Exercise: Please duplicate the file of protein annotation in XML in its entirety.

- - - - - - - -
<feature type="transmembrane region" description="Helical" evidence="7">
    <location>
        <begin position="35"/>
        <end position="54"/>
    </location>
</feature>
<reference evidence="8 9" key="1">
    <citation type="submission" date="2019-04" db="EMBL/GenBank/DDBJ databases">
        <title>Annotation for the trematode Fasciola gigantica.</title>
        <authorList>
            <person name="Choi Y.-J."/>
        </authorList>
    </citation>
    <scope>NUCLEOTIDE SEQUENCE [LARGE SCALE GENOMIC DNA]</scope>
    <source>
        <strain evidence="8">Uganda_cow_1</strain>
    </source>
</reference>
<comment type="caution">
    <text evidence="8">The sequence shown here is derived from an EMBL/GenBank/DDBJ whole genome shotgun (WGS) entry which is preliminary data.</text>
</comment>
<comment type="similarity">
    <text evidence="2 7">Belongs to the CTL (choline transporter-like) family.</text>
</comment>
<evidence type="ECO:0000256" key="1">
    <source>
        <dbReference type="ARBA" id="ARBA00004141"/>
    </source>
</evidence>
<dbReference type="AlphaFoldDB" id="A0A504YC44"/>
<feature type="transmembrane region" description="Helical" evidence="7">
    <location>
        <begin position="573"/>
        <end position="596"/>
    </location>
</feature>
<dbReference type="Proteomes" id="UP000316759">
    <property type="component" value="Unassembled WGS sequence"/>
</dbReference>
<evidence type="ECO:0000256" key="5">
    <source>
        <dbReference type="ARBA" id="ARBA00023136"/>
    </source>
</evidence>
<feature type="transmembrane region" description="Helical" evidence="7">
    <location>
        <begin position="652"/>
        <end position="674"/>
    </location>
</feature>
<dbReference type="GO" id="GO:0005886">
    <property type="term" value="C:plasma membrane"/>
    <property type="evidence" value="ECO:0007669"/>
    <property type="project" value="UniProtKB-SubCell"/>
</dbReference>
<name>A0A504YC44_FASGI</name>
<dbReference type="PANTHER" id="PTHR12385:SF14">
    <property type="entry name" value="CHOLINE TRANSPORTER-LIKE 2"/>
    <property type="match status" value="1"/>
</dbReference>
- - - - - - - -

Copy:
<feature type="transmembrane region" description="Helical" evidence="7">
    <location>
        <begin position="35"/>
        <end position="54"/>
    </location>
</feature>
<reference evidence="8 9" key="1">
    <citation type="submission" date="2019-04" db="EMBL/GenBank/DDBJ databases">
        <title>Annotation for the trematode Fasciola gigantica.</title>
        <authorList>
            <person name="Choi Y.-J."/>
        </authorList>
    </citation>
    <scope>NUCLEOTIDE SEQUENCE [LARGE SCALE GENOMIC DNA]</scope>
    <source>
        <strain evidence="8">Uganda_cow_1</strain>
    </source>
</reference>
<comment type="caution">
    <text evidence="8">The sequence shown here is derived from an EMBL/GenBank/DDBJ whole genome shotgun (WGS) entry which is preliminary data.</text>
</comment>
<comment type="similarity">
    <text evidence="2 7">Belongs to the CTL (choline transporter-like) family.</text>
</comment>
<evidence type="ECO:0000256" key="1">
    <source>
        <dbReference type="ARBA" id="ARBA00004141"/>
    </source>
</evidence>
<dbReference type="AlphaFoldDB" id="A0A504YC44"/>
<feature type="transmembrane region" description="Helical" evidence="7">
    <location>
        <begin position="573"/>
        <end position="596"/>
    </location>
</feature>
<dbReference type="Proteomes" id="UP000316759">
    <property type="component" value="Unassembled WGS sequence"/>
</dbReference>
<evidence type="ECO:0000256" key="5">
    <source>
        <dbReference type="ARBA" id="ARBA00023136"/>
    </source>
</evidence>
<feature type="transmembrane region" description="Helical" evidence="7">
    <location>
        <begin position="652"/>
        <end position="674"/>
    </location>
</feature>
<dbReference type="GO" id="GO:0005886">
    <property type="term" value="C:plasma membrane"/>
    <property type="evidence" value="ECO:0007669"/>
    <property type="project" value="UniProtKB-SubCell"/>
</dbReference>
<name>A0A504YC44_FASGI</name>
<dbReference type="PANTHER" id="PTHR12385:SF14">
    <property type="entry name" value="CHOLINE TRANSPORTER-LIKE 2"/>
    <property type="match status" value="1"/>
</dbReference>